The Texas Legislature is in the middle of yet another special session - this time dealing with education savings accounts or, more familiarly, school vouchers. Simply put, public money (i.e. taxpayers’ dollars) are made available for parents to ‘choose’ their child’s school…instead of public schools, vouchers can be used to help lower the cost for private, parochial or homeschooling options.
In a recent study conducted by Raise Your Hand Texas, 20 studies that applied to the school voucher concepts and an additional eight studies published between 2019-2021 were reviewed. Their methodologies focused on three key areas: first, examining statewide voucher programs; second, investigating longitudinal effects of voucher programs, and third, systematically reviewing academic voucher studies. In short, the summary of these programs provided little to no positive impact. And, in several cases, the studies concluded that there were multiple negative impacts including not helping disadvantaged students, the challenges of availability of vouchers, college and career readiness, and the student and family experiences.
From the Raise Your Hand Texas report, “Voucher and school choice programs claim to provide educational opportunities to disadvantaged students. However, recent studies in their research review show voucher programs do not always reach the populations of students they claim to reach, nor are they accessible and maintainable for the students whom proponents argue are in most need.” Simply put, voucher programs generally don’t benefit the intended student populations. Where vouchers have been used to send students to private schools, in many cases, parents are left with paying the difference between the cost to attend and the voucher…leaving parents unable to afford the remaining tuition, uniforms, transportation, meals, etc.
Research on student achievement, test scores, and college and career readiness showed mixed results at best, which further suggests that, without significant impact, vouchers rarely deliver on their intended purposes. Even college graduation rates from students who attended schools on the voucher program saw little to no difference than their matched peers in public schools.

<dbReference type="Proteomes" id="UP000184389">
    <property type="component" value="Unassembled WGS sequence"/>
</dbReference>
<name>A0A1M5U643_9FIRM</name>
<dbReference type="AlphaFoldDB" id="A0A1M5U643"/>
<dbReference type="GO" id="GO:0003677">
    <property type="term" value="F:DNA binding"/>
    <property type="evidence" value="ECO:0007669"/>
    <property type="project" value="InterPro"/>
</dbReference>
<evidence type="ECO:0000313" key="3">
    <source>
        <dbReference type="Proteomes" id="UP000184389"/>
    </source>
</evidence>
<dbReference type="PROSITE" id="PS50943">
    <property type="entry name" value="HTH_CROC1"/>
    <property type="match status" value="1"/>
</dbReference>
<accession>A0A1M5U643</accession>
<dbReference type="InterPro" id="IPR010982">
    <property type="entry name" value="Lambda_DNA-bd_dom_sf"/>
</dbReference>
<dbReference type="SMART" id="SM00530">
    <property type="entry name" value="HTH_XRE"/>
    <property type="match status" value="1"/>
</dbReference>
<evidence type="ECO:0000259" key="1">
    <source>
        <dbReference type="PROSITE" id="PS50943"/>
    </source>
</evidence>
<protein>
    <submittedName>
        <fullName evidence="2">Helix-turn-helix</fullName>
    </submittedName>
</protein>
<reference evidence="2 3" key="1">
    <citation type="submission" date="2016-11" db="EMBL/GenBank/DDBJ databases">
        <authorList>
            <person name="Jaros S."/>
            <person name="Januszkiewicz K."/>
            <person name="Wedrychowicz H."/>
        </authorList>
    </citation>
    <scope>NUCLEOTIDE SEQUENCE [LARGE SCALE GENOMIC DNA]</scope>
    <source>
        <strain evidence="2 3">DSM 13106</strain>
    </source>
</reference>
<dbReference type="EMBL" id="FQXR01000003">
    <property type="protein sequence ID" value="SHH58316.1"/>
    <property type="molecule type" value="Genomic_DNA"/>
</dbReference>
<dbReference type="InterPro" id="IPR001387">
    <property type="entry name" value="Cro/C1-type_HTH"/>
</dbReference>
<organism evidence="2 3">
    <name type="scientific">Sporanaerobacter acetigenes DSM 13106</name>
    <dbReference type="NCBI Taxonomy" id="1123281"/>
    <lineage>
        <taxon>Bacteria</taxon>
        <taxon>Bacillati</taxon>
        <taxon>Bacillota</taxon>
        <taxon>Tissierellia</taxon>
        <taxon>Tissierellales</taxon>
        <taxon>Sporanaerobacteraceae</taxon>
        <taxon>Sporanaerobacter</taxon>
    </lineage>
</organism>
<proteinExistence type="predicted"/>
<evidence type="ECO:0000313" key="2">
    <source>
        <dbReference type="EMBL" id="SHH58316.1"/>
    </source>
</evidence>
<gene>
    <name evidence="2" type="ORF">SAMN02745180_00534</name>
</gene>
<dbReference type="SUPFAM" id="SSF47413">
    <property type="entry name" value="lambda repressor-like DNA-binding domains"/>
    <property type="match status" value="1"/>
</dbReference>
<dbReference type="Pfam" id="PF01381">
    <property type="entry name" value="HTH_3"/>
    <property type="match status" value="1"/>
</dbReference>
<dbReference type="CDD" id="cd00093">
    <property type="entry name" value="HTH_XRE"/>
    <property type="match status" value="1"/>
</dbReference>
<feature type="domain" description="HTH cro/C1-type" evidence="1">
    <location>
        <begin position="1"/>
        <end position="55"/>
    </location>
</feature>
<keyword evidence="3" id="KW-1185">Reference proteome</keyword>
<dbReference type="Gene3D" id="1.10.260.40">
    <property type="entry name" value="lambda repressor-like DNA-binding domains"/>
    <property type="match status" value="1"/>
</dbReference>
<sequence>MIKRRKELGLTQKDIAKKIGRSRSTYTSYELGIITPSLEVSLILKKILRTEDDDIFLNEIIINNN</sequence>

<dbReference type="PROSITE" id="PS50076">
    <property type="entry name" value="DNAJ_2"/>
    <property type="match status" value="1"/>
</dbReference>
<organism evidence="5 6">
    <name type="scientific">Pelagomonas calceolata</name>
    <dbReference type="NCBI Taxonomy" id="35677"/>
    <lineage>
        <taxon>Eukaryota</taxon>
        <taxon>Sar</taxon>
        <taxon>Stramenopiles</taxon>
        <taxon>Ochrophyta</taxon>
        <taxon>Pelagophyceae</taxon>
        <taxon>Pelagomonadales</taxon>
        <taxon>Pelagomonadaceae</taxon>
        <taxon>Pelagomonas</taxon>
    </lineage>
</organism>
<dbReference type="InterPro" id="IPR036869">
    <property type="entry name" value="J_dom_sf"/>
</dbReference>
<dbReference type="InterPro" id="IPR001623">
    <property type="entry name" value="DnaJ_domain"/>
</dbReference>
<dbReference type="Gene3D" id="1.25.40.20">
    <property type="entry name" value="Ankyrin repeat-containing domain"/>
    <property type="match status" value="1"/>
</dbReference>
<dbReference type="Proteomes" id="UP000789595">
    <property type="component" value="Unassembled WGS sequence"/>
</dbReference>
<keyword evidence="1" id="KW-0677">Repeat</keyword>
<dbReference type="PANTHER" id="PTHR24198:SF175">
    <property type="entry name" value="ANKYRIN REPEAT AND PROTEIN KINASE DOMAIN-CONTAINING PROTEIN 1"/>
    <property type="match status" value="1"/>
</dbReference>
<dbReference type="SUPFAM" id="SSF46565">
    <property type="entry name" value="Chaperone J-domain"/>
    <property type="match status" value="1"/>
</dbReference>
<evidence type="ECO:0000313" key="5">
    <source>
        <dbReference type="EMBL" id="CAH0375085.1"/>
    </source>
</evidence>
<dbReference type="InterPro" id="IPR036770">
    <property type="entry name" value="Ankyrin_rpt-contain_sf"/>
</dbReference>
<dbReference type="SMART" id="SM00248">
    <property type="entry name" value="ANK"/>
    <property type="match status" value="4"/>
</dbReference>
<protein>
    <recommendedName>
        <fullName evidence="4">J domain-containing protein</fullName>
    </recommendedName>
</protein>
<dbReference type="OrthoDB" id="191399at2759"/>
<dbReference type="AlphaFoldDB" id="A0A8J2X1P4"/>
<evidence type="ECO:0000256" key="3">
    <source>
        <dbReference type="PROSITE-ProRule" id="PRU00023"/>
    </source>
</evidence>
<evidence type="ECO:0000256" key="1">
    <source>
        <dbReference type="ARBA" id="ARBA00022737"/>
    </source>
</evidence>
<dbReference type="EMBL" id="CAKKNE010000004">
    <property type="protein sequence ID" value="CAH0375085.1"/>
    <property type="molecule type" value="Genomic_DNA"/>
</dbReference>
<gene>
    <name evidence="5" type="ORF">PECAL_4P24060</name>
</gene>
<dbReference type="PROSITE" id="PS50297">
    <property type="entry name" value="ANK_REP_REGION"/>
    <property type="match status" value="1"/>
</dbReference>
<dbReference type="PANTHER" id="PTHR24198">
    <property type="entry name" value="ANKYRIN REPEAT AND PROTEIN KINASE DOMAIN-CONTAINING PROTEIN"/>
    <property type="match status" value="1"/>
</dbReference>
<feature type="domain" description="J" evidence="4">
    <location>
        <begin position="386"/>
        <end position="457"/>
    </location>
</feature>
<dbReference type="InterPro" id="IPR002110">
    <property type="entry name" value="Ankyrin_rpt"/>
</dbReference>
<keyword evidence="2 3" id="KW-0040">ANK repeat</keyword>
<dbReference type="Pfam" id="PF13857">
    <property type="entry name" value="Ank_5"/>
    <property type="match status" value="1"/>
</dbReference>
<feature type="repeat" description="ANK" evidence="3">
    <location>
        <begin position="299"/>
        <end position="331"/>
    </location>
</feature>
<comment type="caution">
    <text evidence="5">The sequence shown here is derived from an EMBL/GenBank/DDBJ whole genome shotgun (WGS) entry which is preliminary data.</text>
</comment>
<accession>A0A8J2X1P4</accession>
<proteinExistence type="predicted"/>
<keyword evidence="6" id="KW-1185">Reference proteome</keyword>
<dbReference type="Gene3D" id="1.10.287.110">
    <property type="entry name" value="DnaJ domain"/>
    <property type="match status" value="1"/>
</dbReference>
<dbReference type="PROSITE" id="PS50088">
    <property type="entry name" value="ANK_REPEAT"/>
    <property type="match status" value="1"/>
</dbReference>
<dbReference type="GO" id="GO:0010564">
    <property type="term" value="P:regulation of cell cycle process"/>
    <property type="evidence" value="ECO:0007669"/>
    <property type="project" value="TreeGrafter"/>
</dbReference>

And, lastly, there is the claim that vouchers and school choice induce market competition between schools. Once again, the results are mixed at best. In higher density population markets where there were more schools to choose from, the initial results were indeed positive. However, in rural communities with fewer private school options available, vouchers actually weakened the community by fostering the departure of relatively high-achieving students from the local public schools to neighboring private schools.
At the end of the day, Granbury and communities like ours have turned out and continue to turn out a future workforce of college and career-ready students. The Granbury Chamber of Commerce Board of Directors at its most recent board meeting passed a resolution against voucher programs that could potentially drain monies from public education without holding private, parochial, and homeschools the same accountability standards for using public monies that public school districts must follow. In addition, 30+ chambers of commerce in North Texas recently supported an op-ed in the Dallas Morning News from the North Texas Commission, that vouchers are ultimately bad for business, bad for public education, and bad for Texas.